Twilight Tunes, Tall Ships Are Signs of Summer in Grand Haven

Daily Herald (Arlington Heights, IL), May 2, 2004 | Go to article overview

Twilight Tunes, Tall Ships Are Signs of Summer in Grand Haven


Byline: Mike Michaelson

It's a summer-evening tradition in Grand Haven, Mich., finding a spot along the river to relax and enjoy a performance by what is billed "the world's largest musical fountain." It provides a spectacular display of music, lights and water choreographed to themed programs, such as music written and recorded by the Beatles.

"I know this song," exclaimed a teenager, part of a family group watching the performance from a riverside park. His parents smiled wistfully and continued bobbing their heads to "Hard Day's Night."

Across the Grand River from downtown, the Musical Fountain operates nightly from Memorial Day through Labor Day and on Fridays and Saturdays during May and September. Shows begin at dusk.

Grand Haven, along the Grand River close to where it flows into Lake Michigan, was founded on the early fur trade and, later, on lumber produced at a score of local mills and shipped to communities around the Great Lakes. Today, tourism helps fuel the local economy as visitors flock to Grand Haven to stroll the 2.5- mile boardwalk, explore rolling sand dunes, snap photogenic lighthouses, take boat rides and, of course, enjoy performances of the Musical Fountain (plus free weekly band concerts).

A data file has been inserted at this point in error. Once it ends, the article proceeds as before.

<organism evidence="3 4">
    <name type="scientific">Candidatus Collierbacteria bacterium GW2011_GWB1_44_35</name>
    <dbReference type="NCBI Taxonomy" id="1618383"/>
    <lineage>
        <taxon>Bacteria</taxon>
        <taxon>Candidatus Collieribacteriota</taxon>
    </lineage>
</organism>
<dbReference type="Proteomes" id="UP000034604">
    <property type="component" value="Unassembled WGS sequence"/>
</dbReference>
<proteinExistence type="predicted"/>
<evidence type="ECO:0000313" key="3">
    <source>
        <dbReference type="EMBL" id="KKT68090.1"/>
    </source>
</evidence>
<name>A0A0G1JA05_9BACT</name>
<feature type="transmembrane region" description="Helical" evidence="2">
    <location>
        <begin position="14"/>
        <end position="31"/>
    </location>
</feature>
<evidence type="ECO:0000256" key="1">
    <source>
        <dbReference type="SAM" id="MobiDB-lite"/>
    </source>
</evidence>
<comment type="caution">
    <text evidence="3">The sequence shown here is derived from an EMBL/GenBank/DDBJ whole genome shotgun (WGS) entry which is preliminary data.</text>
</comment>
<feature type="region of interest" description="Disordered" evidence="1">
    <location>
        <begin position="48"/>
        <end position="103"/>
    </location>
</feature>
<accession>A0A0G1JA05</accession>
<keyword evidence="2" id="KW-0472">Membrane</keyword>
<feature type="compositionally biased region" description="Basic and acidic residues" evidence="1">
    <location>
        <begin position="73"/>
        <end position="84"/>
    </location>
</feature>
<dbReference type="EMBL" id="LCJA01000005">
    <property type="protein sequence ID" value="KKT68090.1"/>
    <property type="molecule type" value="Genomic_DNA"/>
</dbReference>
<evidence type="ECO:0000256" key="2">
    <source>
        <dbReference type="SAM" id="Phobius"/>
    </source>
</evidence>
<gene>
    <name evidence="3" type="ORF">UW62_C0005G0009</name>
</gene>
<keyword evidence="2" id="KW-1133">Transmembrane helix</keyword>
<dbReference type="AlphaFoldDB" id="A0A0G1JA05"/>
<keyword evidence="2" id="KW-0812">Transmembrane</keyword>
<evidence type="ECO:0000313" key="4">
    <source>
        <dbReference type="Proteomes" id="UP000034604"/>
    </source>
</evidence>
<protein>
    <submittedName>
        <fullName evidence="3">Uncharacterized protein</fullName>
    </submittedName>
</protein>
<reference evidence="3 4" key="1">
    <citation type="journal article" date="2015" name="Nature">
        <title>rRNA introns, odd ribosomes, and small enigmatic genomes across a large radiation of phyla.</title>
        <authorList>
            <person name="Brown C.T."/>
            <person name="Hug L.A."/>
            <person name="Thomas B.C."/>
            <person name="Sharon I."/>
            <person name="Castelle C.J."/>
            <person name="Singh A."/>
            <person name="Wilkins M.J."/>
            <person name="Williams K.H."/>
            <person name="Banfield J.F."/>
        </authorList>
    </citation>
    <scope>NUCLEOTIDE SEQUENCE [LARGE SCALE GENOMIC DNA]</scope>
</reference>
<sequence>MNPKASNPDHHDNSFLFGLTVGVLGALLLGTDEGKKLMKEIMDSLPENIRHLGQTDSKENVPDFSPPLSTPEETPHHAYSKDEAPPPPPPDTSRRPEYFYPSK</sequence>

They also come to pedal more than 100 miles of paved bicycle trails, including one that follows the lakeshore south to Holland. Others make the 25-mile drive southeast to Comstock Park (seven miles north of Grand Rapids) to catch a minor-league baseball game as the West Michigan Whitecaps, Midwest League affiliate of the Detroit Tigers, play Class A professional ball. Shoppers find plenty of one-of-a-kind boutiques, as well as the stylish Michigan Rag Co. that produces distinctive hand-printed clothing.

Visitors head out onto Lake Michigan under canvas for sunset sails and supper cruises aboard the 61-foot schooner Wind Dancer. Others opt for an alfresco meal or a drink at the ever-popular dining decks of restaurants and watering holes such as Snug Harbor. It gives them a ringside seat to watch ships go by, including Grand Haven's charter-fishing fleet, German and French cruise ships that dock overnight and Windy II, a tall ship out of Chicago.

It is not surprising that Grand Haven State Park is Michigan's most visited, with 1.5 million annual visitors. It is right on the beach and practically downtown, a strip of squeaky sand that is so popular with overnighters that it is imperative to make reservations for campsites well in advance.

Building sandcastles and flying kites are among the simple pursuits of summer that Grand Haven celebrates on its full calendar of festivals.

The 23rd Annual Sand Sculpture Contest (June 26) gives individuals, families and other groups a two-hour time limit to exercise their creativity, followed by judging and prizes and attracting plenty of spectators. That same weekend, the Grand Haven Art Festival includes fine arts, drawings, pottery and stained glass and offers up to 100 booths as well as live music and food concessions.

The Great Lakes Kite Festival (May 21-23) is the Midwest's largest and features professional stunt kite teams, monster kites more than 100 feet long, a kids' tent and test fields with free kite-flying lessons. Special events include an indoor fly and an after-dark fly in which illuminated kites light up the sky. …

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